Abstract Earth Gallery

SculpturePainting & DrawingFiber and Paper
 

Eric Schickel

Artist's Statement  ::

I use the varying characteristics of steel to convey forces of deterioration and regeneration. To do this I use both representational and abstract forms. They share technical, aesthetic and material similarities, as well as differences.

In my abstract geometric pieces, I use solid shapes made of plate steel, combined with structural and non-structural armatures in seemingly various stages of atrophy. I use hard edges and controlled amounts of bends to convey the rigid, structural, and inanimate qualities of the materials.The larger geometric shapes relate to naturally occurring patterns such as rock formations and man made constructions such as concrete rubble. The decaying armatures relate to man made constructions such as rebar in eroded concrete and organic formations such as roots. This aesthetic is inspired by the sense of mortality and regeneration that I perceive from aging urban landscapes retuning to nature, and their antithesis. My work represents this both formally, and literally in that the break down of the steel is inevitable, and selectively promoted.

The representational pieces show a contrasting expressiveness, and personality. I use a faster, more physical technique that allows me to express the activity, immediacy, and labor involved. In this technique proportion and structure are resolved through the armature, allowing me to focus on some of the aesthetics of the plate steel skin more. Unlike the geometric pieces I use many hand bent and sledge hammered pieces showing a permissive side to the personality of the metal. While the geometric pieces are fully solidified these are left with exposed framework, differentiating from the feeling of weight, similar to the momentary feeling of a gesture drawling.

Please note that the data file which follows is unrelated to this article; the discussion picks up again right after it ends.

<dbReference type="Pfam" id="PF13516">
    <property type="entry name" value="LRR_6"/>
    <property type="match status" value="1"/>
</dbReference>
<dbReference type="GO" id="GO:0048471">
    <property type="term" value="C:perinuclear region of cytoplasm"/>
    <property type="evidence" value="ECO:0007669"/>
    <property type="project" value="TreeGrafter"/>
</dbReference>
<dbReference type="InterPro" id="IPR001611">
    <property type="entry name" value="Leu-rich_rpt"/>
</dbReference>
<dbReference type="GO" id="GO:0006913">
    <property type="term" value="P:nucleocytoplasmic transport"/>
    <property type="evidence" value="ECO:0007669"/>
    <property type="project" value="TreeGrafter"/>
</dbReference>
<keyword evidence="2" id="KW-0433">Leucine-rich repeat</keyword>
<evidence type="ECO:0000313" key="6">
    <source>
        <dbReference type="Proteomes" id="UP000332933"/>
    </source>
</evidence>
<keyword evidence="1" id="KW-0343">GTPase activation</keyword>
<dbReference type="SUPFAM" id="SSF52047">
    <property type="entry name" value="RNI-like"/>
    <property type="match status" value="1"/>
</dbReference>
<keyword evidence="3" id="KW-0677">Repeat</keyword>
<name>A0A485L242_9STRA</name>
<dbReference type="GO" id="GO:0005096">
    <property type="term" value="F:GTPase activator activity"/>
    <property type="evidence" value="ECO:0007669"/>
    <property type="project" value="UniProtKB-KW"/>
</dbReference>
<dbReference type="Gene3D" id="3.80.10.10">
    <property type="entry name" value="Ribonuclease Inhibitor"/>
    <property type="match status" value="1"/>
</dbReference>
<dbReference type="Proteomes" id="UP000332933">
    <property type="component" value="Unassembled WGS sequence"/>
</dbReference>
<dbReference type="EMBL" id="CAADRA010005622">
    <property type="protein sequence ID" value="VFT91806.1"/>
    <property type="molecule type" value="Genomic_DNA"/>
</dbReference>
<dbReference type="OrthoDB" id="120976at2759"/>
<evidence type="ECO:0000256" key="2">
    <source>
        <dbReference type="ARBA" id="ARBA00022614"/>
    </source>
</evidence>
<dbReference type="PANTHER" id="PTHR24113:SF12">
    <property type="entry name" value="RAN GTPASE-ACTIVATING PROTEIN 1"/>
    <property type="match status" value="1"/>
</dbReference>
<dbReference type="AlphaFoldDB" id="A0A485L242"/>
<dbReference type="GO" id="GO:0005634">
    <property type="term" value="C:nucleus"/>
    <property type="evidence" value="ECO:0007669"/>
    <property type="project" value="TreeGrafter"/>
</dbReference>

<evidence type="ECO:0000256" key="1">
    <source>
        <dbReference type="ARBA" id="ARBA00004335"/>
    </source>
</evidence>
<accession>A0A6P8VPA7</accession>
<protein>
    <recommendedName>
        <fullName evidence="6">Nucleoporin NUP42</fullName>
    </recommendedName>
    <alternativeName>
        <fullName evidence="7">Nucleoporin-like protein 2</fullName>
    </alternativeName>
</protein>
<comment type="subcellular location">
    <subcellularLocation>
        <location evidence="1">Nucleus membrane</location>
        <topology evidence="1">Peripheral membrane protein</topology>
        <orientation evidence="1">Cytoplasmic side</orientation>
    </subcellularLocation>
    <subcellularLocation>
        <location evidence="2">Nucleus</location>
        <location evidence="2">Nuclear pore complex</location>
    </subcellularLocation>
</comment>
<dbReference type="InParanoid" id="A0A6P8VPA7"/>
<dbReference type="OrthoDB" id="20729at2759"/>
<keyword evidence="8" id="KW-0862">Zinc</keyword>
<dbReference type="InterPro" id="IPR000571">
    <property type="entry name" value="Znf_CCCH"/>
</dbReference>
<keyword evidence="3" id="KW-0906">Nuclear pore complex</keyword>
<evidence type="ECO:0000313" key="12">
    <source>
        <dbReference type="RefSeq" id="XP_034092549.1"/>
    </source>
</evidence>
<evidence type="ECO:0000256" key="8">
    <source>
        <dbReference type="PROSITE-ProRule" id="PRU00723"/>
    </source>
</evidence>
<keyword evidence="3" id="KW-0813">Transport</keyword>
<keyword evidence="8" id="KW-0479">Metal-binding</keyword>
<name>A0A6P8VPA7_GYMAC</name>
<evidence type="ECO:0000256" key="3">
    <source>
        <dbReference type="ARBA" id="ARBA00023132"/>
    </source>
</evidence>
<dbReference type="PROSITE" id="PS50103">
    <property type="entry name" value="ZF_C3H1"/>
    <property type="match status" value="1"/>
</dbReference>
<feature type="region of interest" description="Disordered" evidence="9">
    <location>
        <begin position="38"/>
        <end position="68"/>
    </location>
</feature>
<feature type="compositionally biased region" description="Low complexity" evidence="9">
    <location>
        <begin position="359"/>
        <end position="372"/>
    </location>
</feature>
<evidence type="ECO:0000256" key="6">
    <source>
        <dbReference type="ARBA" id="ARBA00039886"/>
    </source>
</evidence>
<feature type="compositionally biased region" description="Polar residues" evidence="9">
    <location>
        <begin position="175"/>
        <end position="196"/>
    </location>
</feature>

All pieces have in common metal working techniques and intense manual labor. My primary tools are; an old Lincoln stick welder (S.M.A.W.), an oxy acetylene torch, angle grinder, and several hammers. The crudeness of these tools lend to the organic feeling of my work. Pieces take between thirty-five and seventy hours to complete, and weigh from one hundred and fifty pounds to five hundred pounds.
 

Pieces by Eric Schickel:


* Some of these artworks may not be for sale.

Biography  ::

Selected Exhibitions:  ::